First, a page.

Because of its special location, the carcinoma could not be resected by surgery. The patient was referred to the oncology department to initiate first-line chemotherapy with cisplatin and etoposide. At the same time, she was given intravenous methylprednisolone (20 mg/day). Three months after the diagnosis and receiving chemotherapy for three cycles, repeated thorax CT showed the resolution of the mediastinal mass (Figure 2E). The weakness of lower extremities was improved a little, but the right tonic pupil and the tendon areflexia continued.


Tonic pupils is usually a benign condition, occurring more frequently in women (Adie's pupil), and may be associated with depressed or absent muscle stretch reflexes (Holmes-Adie syndrome), impaired sweating (Ross syndrome), and isolated hemifacial anhidrosis (Harlequin syndrome) (4). However, rare cases may be secondary to the remote effects of malignancy typical in conjunction with sensory neuropathy. It mostly occurs in the context of small-cell lung carcinoma associated with type 1 antineuronal nuclear autoantibodies (anti-Hu) (3, 510).

PNSs are mostly a consequence of cross-reactivity between tumor and host antigens. Subacute sensory neuropathy is the most frequent presentation of PNS in patients with anti-Hu antibodies (1113), and the typical electrophysiological pattern is marked sensory nerve conduction reduction with normal motor nerve conduction. Biopsy of the sural nerve revealed demyelination and peripheral nerve microvasculitis (14). However, some other studies showed a different pattern (12, 15, 16). In 16 patients with positive anti-Hu antibodies, the most common clinical feature was sensorimotor neuropathy, accounting for 50% of cases. Sural nerve biopsy showed axonal degeneration as the most characteristic feature and inflammatory cells in 43% of cases (17). In Camdessanche's series, axonal/demyelinating pattern was more frequent in motor nerves and axonal/neuronal pattern in sensory nerves (11). The current patient presented with the weakness of lower extremities and unilateral Adie's pupil; the nerve conduction study revealed an axonal sensorimotor neuropathy with possible demyelinating features. These presentations were not typical at all, indicating that neuropathy associated anti-Hu antibody can be heterogeneous and waits more clinical and pathological evidences.

Furthermore, in most of the patients, recognition of PNS is difficult since its manifestations are sometimes the first and the only sign of disease, just as in this case. Usually, these symptoms are not specific and occur long before the diagnosis of carcinoma (18). So, in patients with Adie's pupil and sensorimotor polyneuropathy, a PNS should be considered as a differential diagnosis. Extensive screening of onconeural antibodies is important to establish/confirm the diagnosis and to evaluate its prognosis.

SCC, a kind of neuroendocrine carcinoma, is found in about one in four patients with lung cancer (19), although it can also occur in multiple extrapulmonary organs including gastrointestinal tract, thymus, parathyroid gland, ovaries, and biliary system. However, mediastinal primary SCC is extremely rare. Its origin is not clear (20). The tumor cells could synthesize, store, and release peptide or amine hormones such as gastrin and chromogranin. These hormones can cause specific symptoms, which are typically referred to as carcinoid syndrome and include flushing, abdominal pain, diarrhea, asthma, and heart symptoms. Of note, the diagnosis of SCC is primarily based on H&E morphology and does not require demonstration of neuroendocrine markers by immunohistochemistry (21).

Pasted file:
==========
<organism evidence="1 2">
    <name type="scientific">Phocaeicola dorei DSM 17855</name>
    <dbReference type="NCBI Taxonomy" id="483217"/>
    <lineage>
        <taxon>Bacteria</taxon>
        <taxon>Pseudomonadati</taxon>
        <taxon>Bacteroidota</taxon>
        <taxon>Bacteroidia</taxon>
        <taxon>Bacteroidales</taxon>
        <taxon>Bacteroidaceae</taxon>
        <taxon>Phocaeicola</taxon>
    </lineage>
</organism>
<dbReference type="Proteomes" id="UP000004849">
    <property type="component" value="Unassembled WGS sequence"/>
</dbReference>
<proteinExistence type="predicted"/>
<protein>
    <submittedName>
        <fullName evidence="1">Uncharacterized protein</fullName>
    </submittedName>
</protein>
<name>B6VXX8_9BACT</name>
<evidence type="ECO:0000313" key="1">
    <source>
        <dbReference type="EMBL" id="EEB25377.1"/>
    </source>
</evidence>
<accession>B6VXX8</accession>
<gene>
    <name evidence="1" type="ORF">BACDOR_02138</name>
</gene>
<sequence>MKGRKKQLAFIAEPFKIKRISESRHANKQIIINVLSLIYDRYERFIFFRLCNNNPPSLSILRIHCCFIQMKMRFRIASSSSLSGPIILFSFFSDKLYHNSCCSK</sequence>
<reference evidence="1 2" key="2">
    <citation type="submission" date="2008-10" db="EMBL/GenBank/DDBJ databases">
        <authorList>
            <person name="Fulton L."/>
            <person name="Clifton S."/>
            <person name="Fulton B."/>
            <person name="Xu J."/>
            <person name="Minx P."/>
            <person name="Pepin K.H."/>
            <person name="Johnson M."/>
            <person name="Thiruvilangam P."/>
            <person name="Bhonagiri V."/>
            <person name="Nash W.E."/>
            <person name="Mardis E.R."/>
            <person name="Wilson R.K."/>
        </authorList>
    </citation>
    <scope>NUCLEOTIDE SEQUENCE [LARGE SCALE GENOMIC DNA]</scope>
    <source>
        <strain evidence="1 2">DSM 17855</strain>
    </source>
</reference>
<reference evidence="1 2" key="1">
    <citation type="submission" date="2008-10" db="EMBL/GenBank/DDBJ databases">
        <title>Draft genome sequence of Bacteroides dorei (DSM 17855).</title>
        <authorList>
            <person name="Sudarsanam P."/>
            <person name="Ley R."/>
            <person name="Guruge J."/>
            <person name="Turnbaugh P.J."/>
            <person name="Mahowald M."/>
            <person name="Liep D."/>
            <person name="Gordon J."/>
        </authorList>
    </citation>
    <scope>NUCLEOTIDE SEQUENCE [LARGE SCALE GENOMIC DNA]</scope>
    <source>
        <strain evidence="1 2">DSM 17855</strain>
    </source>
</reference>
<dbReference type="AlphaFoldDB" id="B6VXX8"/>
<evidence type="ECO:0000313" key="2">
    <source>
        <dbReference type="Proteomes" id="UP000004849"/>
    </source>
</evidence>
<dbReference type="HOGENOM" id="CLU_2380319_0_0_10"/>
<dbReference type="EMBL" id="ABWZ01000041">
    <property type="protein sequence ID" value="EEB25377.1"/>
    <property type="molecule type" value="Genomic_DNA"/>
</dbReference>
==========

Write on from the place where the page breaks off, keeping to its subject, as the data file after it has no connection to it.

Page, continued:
The present case highlights the importance of considering rare associations as possible diagnoses. Of particular importance is the fact that Adie's pupil and sensorimotor polyneuropathy might be the first sign of carcinoma and deserve a comprehensive neurological and electrophysiological examination.

Data Availability Statement

The datasets generated for this study are available on request to the corresponding author.

Ethics Statement

This study has been reviewed and approved by the Ethics Committee of the China–Japan Union Hospital of Jilin University. The patient had provided written informed consent to the publication of this case, including the photos in accordance with the Declaration of Helsinki.

Author Contributions

LZ was responsible for drafting the manuscript. SL and HJ were responsible for conducting serological testing and interpreting the results. XL was responsible for the ocular examination. JC was responsible for study concept or design, drafting/revising the manuscript, and the final approval.


This work was supported by the Norman Bethune Program of Jilin University (2015216) and the Jilin Provincial Science and Technology Department, China (20180414049GH, 20200506009YY) to LZ.

Conflict of Interest

The authors declare that the research was conducted in the absence of any commercial or financial relationships that could be construed as a potential conflict of interest.


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Keywords: paraneoplastic neurological syndrome, anti-Hu antibody, small cell carcinoma, peripheral neuropathy, Adie's pupil

Citation: Zhang L, Luo S, Jin H, Lv X and Chen J (2019) Anti-Hu Antibody-Associated Adie's Pupil and Paraneoplastic Sensorimotor Polyneuropathy Caused by Primary Mediastinal Small Cell Carcinoma. Front. Neurol. 10:1236. doi: 10.3389/fneur.2019.01236

Received: 17 June 2019; Accepted: 06 November 2019;
Published: 26 November 2019.

Edited by:

Valerie Purvin, Midwest Eye Institute, United States

Reviewed by:

John Waterston, The Alfred Hospital, Australia
Mark Paine, Royal Brisbane and Women's Hospital, Australia

Copyright © 2019 Zhang, Luo, Jin, Lv and Chen. This is an open-access article distributed under the terms of the Creative Commons Attribution License (CC BY). The use, distribution or reproduction in other forums is permitted, provided the original author(s) and the copyright owner(s) are credited and that the original publication in this journal is cited, in accordance with accepted academic practice. No use, distribution or reproduction is permitted which does not comply with these terms.

*Correspondence: Jiajun Chen,